More and more social networking sites and the online world are becoming increasingly advanced and intense. For me I can remember when the Internet and connecting through social media became an integral part of my youth. In the early years of high school I remember rushing home to go on MSN and connect with my “friends”. Some people on my friends list were in my class or on my sports teams, but others were people from different schools or friends of friends who I never met personally. Though talking to people you have not met online possesses many dangers, it was nothing like it is today. Facebook, MySpace and twitter make MSN seem so juvenile now that I look back. The social networking sites we use today know more about us then our best friends or parents might, and what we do not realize is these sites hold hostage all of our information, pictures, and interactions. What is it about social networking that is so addicting and leaves people obsessing and unable to stay away? In Turkle’s article Looking Toward Cyberspace: Beyond Grounded Technology she believes that it is the freedom of being able to mold and shape your identity online however you want it, which gives one the liberty to say and write how they feel with little repercussions. Different online identities allow for us to invent and mold ourselves into someone we want to be, express ourselves on topics and say how we feel, things which we feel limited to in our everyday lives. Social networking affects people in various ways, and is now becoming a part of child and adolescent development, it changes how youth find and create their identities; what was once done through actual physical relationships is now done through cyberspace and the connections and interactions we have on Facebook. In Turkle’s article looking Toward Cyberspace she supports this notion by stating “it is fashionable to think that we have shifted from psycho-analytic culture to computer culture-that we no longer need to think in terms of Freudian slips but rather in information processing errors” (1999, p. 647). I find this to be completely true, especially in relation to understanding youth, if teachers or parents etc. are unfamiliar with the internet and social networking, they will fail to be connected and unable to understand what goes on with adolescents today, as identity and personality have taken on a whole new meaning.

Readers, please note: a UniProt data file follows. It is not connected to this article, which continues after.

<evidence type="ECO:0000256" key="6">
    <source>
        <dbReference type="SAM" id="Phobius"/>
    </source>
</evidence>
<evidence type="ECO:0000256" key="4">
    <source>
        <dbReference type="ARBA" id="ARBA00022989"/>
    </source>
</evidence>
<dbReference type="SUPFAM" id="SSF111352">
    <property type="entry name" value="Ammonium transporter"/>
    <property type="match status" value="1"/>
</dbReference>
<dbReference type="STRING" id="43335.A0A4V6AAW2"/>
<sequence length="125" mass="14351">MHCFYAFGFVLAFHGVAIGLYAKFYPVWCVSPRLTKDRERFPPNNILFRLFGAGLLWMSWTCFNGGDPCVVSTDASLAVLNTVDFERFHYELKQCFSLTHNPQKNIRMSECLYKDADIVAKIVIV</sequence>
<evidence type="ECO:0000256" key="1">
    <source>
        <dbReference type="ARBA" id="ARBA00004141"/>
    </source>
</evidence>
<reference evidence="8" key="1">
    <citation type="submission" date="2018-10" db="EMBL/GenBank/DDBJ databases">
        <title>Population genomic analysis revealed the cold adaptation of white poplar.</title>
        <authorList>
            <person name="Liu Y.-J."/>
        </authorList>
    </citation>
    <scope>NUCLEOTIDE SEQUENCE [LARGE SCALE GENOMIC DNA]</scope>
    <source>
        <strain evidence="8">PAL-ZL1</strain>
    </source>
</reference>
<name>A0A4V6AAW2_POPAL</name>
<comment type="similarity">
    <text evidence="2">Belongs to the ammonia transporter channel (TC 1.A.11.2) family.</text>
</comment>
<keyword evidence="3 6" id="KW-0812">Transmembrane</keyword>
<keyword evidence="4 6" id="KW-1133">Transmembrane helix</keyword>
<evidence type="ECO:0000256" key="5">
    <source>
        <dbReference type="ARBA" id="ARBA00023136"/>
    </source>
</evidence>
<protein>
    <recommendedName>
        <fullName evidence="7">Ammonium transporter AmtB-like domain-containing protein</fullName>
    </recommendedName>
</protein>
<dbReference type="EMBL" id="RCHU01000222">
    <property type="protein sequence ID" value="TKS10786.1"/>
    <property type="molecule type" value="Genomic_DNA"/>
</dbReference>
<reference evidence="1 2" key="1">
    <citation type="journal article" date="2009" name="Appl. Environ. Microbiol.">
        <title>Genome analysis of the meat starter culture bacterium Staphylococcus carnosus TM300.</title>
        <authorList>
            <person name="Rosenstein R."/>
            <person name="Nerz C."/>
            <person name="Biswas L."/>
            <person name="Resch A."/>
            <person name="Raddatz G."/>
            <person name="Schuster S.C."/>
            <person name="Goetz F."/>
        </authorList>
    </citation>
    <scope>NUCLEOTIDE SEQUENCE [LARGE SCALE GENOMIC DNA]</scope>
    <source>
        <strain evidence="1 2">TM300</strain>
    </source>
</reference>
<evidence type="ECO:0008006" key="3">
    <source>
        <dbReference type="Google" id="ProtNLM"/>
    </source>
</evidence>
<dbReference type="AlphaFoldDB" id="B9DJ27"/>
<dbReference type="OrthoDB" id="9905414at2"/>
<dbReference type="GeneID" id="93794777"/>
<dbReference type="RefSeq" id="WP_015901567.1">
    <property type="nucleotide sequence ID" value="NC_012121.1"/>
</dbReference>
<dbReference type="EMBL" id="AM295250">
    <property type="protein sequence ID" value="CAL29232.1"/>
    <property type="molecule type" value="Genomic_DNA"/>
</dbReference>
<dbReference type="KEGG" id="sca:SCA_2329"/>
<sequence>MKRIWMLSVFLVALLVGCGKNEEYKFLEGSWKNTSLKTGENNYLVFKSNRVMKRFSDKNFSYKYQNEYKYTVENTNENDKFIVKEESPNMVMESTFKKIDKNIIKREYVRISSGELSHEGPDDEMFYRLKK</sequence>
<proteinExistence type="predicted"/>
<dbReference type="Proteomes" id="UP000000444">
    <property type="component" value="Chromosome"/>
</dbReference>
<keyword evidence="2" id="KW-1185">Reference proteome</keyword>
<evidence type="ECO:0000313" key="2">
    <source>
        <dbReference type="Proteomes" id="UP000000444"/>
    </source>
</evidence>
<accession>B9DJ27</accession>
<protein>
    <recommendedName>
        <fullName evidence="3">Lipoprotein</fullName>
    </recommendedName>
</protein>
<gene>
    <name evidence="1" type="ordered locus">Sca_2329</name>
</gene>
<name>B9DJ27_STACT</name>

In terms of my own personal social media use, I attempt to not to be consumed by it, and still believe in the importance of human contact. In Turkle’s article The Flight from Conversation (2012), she discusses this and how we have become accustomed to “being alone together” which I find to be completely true. We think we are all connected through our interactions on social media, but we have completely lost the importance of physical conversation. Also in Turkle’s Article Places we don’t want to go, she talks about encounters with adolescents and how they feel more comfortable turning to technology then they would with people in the physical world. Being so consumed with interacting over cyberspace has also allowed us to talk less intelligently to get our points across and quickly according to Turkle, and personally this scares me. If you think about how much we have evolved with technology already, I am worried to know how our communication skills are going to be in another 50 years. The fact that my social media activities are under constant surveillance definitely influences my online identity. My own personal rule for myself is that I do not post anything online or on social networking sites that I would not say in the physical world, my online identity is pretty accurate to my identity in real life. I find it important not to post personal and private information online, and think that people should consider what they really want people knowing about them, because once its thrown out there, its there forever.
Cyberspace and Identity Sherry Turkle Contemporary Sociology Vol. 28, No. 6 (Nov., 1999), pp. 643-648
Sherry Turkle. The Flight From Conversation. New York Times Sunday Review. April 21, 2012
Places we don’t want to go: Sherry Turkle at TED2012 http://blog.ted.com/2012/03/01/places-we-dont-want-to-go-sherry-turkle-at-ted2012/